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Tips for Cooking with Ghee 
1. Use less. If you've never cooked with ghee before, just go easy to start. I've found that I typically need less throughout the process compared with, say, olive oil. 
2. Wok cooking or stir-fry is an exercise in high-temperature intensity. Which can be hard on oils, and you end up having the oils break down, and not in a good way. So, ghee is a good option, as long as it works for the flavors you are cooking. I don't think it works alongside soy sauce, for example, but a quick vegetable stir-fry is a winner 
3. In my opinion, the best ghee comes from homemade butter. Meaning, you first make butter from fresh cream you got from your herd share. Then you turn that butter into ghee. You might try making cultured butter and turning that into ghee.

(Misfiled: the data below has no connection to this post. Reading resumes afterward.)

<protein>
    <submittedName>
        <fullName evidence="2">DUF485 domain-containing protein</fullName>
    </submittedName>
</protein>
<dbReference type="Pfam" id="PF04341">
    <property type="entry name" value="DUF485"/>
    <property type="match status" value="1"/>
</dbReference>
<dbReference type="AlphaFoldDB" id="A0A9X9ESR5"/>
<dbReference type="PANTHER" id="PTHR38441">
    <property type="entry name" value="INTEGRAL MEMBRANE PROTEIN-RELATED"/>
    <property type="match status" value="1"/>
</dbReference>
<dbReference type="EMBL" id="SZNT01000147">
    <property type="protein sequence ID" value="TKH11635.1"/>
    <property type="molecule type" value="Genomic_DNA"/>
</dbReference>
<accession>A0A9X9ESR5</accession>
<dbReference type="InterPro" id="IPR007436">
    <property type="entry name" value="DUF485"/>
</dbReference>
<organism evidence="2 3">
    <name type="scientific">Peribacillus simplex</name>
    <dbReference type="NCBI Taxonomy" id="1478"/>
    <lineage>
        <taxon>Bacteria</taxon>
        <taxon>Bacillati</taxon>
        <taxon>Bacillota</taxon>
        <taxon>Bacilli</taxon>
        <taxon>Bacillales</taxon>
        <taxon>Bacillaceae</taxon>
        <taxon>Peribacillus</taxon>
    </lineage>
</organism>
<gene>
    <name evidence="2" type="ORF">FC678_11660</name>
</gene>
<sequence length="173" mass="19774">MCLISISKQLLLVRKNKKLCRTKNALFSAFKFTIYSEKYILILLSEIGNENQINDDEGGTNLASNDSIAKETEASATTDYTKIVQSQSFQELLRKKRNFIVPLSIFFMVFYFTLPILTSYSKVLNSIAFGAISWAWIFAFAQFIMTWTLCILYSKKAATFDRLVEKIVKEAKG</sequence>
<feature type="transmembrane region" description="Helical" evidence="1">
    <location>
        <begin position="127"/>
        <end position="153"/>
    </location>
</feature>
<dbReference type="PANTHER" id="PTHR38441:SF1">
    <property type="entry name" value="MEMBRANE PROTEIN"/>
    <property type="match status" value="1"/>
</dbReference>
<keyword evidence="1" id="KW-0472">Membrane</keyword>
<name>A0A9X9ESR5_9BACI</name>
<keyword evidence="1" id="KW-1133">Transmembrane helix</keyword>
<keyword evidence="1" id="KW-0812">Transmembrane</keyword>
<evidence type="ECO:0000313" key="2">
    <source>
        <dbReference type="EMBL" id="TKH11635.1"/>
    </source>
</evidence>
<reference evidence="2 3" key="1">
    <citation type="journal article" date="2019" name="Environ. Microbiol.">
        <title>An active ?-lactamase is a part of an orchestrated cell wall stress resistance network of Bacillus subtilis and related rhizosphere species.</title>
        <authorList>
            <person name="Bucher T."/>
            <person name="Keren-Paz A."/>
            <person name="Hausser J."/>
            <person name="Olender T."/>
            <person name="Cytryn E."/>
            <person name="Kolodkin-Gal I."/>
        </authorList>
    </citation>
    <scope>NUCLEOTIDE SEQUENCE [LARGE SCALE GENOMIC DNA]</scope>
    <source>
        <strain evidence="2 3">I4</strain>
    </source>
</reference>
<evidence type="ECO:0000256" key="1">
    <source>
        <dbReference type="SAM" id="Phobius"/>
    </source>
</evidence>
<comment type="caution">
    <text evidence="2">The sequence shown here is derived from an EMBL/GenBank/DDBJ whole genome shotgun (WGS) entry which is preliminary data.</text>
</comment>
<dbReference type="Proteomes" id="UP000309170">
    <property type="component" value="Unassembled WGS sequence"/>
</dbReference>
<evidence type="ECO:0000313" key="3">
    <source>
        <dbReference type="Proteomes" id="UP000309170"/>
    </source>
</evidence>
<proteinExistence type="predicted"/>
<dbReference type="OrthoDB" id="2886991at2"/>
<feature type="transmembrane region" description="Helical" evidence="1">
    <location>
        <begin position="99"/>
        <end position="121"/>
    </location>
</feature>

4. Ghee can be stored, unopened, in a cool, dark, place for 9 months. Once opened, a jar can be kept on your counter top for 3 months. Beyond that, the open jar can be stored in the refrigerator for up to 1 year. How’s that for shelf life.
Course: Spice Mix/Ingredient
Cuisine: American, Indian


  • 2 pounds unsalted butter I’ve used salted as well
  • Pinch of salt optional


  • Melt butter in a saucepan over medium-low. It will start to bubble and separate. The whey will float to the surface creating foam. Skim the whey foam as it arises. Continue to cook the butter until it turns clear and the milk solids sink to the bottom. This is clarified butter. (You could actually stop here.)
  • Continue to cook your butter until the milk solids brown (lightly) on the bottom of the pan. It will smell like popcorn butter.
  • Remove skillet from heat, add salt (optional); cool for about 2 minutes.
  • Pour ghee through a fine-mesh strainer or cheesecloth. Store in tightly sealed mason jars or refrigerator.
  • Use it in place of almost any cooking oil. It will add butter flavor without burning.


• If butter turns dark brown or black, you've burned it and you will need to start over.